Objective: During the first half of the 20th century, scalp irradiation was a standard treatment for children suffering from Tinea Capitis. These children are now more than 50 years old, reaching the age when manifestations of atherosclerosis are common. We investigated the possible association between childhood low dose scalp irradiation and development of carotid atherosclerosis in adulthood. Methods: The study included 145 individuals treated by irradiation in their childhood, and 150 matched control subjects with no history of irradiation. The occurrence of stroke was disregarded during the inclusion. B-mode ultrasound imaging and US Doppler were used to measure carotid, femoral (distant from the radiated area) and intima media thickness (IMT). Blood lipids and homocysteine were also evaluated. Results: No significant differences in the baseline patients' characteristics were observed. There were no differences in incidence of femoral IMT or prevalence of femoral stenosis between the groups. However, in the carotid of the irradiated group, a significantly elevated IMT and significantly increased prevalence of carotid stenosis were observed (p < 0.001). In the irradiated group, 30.3% and 39.3% had stenosis in the right or left carotid arteries, compared to 12.7% and 16% in controls(p < 0.001), adjusted OR = 5.36[CI:2.78-10.33]. More participants in the irradiated group had experienced ischemic stroke: 13 patients (9%) from the irradiated group vs. 3 patients(2%) from the non-exposed group, p = 0.01. Conclusions: Childhood scalp irradiation is a significant and thus far underestimated risk factor for adult carotid atherosclerosis disease. Physicians should be aware of the existence of such high risk populations.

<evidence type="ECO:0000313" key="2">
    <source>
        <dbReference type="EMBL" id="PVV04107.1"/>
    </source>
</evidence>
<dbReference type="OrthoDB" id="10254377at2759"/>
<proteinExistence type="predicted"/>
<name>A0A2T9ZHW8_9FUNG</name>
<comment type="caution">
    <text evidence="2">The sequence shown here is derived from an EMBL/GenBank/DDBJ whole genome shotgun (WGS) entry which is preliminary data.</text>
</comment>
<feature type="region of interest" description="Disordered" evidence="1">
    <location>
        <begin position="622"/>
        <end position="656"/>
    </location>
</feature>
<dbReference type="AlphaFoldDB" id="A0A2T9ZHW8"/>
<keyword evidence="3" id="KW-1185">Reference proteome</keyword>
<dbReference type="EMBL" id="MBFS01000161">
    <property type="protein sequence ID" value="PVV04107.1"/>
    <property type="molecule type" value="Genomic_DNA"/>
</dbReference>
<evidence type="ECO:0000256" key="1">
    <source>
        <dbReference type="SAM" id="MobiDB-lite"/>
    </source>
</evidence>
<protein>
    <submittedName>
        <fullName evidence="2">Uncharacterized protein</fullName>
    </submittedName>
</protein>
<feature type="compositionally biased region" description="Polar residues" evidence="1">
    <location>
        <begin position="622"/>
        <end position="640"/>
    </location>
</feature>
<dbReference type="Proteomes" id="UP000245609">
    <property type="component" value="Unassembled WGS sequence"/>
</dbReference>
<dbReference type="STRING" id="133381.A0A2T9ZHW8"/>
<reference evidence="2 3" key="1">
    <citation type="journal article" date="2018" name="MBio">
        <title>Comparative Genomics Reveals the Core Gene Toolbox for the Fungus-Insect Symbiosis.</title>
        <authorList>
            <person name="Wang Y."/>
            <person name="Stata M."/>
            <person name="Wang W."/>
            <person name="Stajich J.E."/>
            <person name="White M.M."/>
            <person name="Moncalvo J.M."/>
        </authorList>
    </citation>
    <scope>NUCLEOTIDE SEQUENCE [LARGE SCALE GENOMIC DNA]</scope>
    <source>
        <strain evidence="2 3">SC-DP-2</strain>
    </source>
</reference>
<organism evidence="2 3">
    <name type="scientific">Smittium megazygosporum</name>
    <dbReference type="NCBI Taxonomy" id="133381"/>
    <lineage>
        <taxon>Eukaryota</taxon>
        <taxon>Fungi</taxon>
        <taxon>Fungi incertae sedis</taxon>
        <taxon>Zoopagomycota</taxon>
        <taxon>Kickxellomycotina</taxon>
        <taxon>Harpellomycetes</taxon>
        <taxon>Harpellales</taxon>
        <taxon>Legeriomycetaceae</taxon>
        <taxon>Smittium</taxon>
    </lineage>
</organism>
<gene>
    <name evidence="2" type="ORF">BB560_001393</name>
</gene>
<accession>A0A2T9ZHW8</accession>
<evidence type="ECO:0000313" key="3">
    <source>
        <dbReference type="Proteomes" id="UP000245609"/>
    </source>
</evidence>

|Number of pages||5|
|State||Published - Jun 2009|